I'd imagine a 357 case with 28 grs of Goex FFFG, fired out of a 5" barrel would achieve something similar in terms of foot-pounds, in the region of 270-ish with Goex and 320-ish with Swiss. These are effectively speaking .38 Special +P ballistics.

    So yes, you could hunt with it, but it'd require precise marksmanship and fairly close range.
     
  18. swathdiver

    swathdiver Member

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    I'm fairly certain anyone hit with both a .38 special and a .44 could tell the difference and would certainly be less happy about the .44 than the .38!

    Numbers aside, in real life, our cap and ball sixguns kill all out of proportion to what the ballistics numbers tell us.

    BTW, that .44 load is really wimpy, step it up with Swiss or Olde Eynsford at 37 gains with a 141 grain round ball or 30 grains with a 240 grain conical. Those loads drop monster hogs all the time in here in Florida with one shot.
     
  19. justin22885

    justin22885 member

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    the idea is to have a supply of smokeless powder, but to be fair the ~700ft/lbs of muzzle energy you can get out of a 357 is overkill for what i need, my goals are only around 400ft/lbs which with smokeless, a 9mm easily handles using much less powder to do so

    ive already determined that if i wont have smokeless powder available, i probably wont have brass or primers either, so i will be using a 44 caliber cap and ball revolver as backup should i need to use black powder
     
  20. swathdiver

    swathdiver Member

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    With fire and scrap lead and a mould we can cast round ball.

    We can make our own black powder from items found in the woods and with fire.

    We can make caps from scrap metal with a small die and press and mix up the compound from items around the house or neighborhood or woods.

    Finally, we can make the lubricant from natural tallow, beeswax and oils.

    In closing, everything can be and was at one time made without electricity and with homemade tools.

    I cannot imagine however, how much one would have to invest to produce brass into ingots and then into shells.
     
  21. Malamute

    Malamute Member

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    I've used jacketed bullets in 45-70 with black. I don't recall any problems.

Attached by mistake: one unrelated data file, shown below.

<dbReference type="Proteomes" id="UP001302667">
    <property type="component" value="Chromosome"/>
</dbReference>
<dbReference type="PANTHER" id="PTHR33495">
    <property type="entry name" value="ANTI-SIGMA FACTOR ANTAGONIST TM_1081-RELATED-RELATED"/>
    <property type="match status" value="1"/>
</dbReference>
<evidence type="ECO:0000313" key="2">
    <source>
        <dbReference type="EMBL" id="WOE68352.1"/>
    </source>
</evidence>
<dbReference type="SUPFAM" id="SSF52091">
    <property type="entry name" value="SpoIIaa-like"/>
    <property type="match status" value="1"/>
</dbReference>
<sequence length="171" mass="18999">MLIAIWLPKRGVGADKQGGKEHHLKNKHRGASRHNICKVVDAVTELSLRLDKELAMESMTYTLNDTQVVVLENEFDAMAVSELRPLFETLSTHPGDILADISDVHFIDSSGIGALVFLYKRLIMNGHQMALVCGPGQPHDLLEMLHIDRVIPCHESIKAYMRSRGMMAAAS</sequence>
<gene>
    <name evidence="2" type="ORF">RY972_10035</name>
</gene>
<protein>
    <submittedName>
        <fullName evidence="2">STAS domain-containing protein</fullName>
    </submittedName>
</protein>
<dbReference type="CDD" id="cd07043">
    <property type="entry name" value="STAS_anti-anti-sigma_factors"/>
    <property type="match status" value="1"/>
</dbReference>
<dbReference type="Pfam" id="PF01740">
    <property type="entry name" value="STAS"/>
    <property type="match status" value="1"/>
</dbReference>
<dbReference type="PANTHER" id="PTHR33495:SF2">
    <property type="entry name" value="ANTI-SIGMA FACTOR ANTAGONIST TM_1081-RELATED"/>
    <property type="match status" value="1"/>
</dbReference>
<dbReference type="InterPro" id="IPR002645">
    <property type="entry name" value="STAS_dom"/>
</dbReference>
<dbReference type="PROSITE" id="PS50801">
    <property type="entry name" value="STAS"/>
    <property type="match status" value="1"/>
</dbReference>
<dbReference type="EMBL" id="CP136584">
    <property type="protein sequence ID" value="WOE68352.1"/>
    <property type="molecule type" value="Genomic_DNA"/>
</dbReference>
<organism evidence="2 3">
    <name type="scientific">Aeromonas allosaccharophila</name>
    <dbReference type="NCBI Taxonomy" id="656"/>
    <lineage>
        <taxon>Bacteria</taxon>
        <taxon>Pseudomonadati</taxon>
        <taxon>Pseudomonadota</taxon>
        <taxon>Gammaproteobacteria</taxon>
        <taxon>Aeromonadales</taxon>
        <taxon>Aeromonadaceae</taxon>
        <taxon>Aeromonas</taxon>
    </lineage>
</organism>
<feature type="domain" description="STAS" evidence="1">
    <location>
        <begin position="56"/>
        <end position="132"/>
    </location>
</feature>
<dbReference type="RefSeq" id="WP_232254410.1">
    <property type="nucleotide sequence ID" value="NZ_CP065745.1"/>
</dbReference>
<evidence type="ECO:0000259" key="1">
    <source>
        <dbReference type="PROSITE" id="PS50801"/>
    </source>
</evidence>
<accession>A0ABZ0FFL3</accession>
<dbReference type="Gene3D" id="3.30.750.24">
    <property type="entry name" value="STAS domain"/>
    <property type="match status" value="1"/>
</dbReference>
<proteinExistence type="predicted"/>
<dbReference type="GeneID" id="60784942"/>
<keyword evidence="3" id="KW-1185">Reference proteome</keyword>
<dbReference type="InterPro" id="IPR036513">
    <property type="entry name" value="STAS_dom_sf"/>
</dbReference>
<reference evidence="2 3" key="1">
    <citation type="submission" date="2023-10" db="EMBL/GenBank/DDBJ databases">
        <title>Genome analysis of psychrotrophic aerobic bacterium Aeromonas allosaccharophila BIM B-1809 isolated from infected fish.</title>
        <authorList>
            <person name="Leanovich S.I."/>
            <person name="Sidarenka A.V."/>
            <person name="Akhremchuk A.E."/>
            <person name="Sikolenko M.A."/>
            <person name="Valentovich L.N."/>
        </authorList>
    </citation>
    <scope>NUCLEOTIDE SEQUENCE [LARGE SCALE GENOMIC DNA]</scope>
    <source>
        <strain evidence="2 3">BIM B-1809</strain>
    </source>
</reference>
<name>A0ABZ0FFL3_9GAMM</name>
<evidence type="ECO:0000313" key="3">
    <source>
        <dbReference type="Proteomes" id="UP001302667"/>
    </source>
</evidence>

Pretty much all that would apply to making components for cartridges. Primers can be flattened out and refilled. I cant imagine all the brass cases would disappear, no need to try to make them. They last for ages if taken care of. Black doesn't bother them much, I'm still using 45-70 and 44 spl cases I loaded with black in the 80s.
     
  22. Steel Horse Rider

    Steel Horse Rider Member

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    Again I will suggest that flint is the only answer to your question.
     
  23. Malamute

    Malamute Member

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    How much would a decent flint gun cost?
     
  24. Steel Horse Rider

    Steel Horse Rider Member

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    Here is a list from Dixie Gun Works: http://www.dixiegunworks.com/default.php?cPath=22_92_186_190&sort=2a&&page=1
    These are all finished guns; you can also buy many of them in kit form to finish yourself. I have purchased a Brown Bess musket and a Hawken style flint rifle from Pedersoli in the kit form from them. I also have a Harpers Ferry flint pistol that I built from a kit. You can get a nice shooter from just under $500 to over $1500 depending on what you desire or can afford. I have to warn you though, flint can be addictive.....
     
  25. Branko_D

    Branko_D Member

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    What manner of charcoal burning isn't addictive? :)

    I can just see myself sitting on a collection of reproduction pistols and rifles from mid-18th to mid-19th century, some 10 years down the line.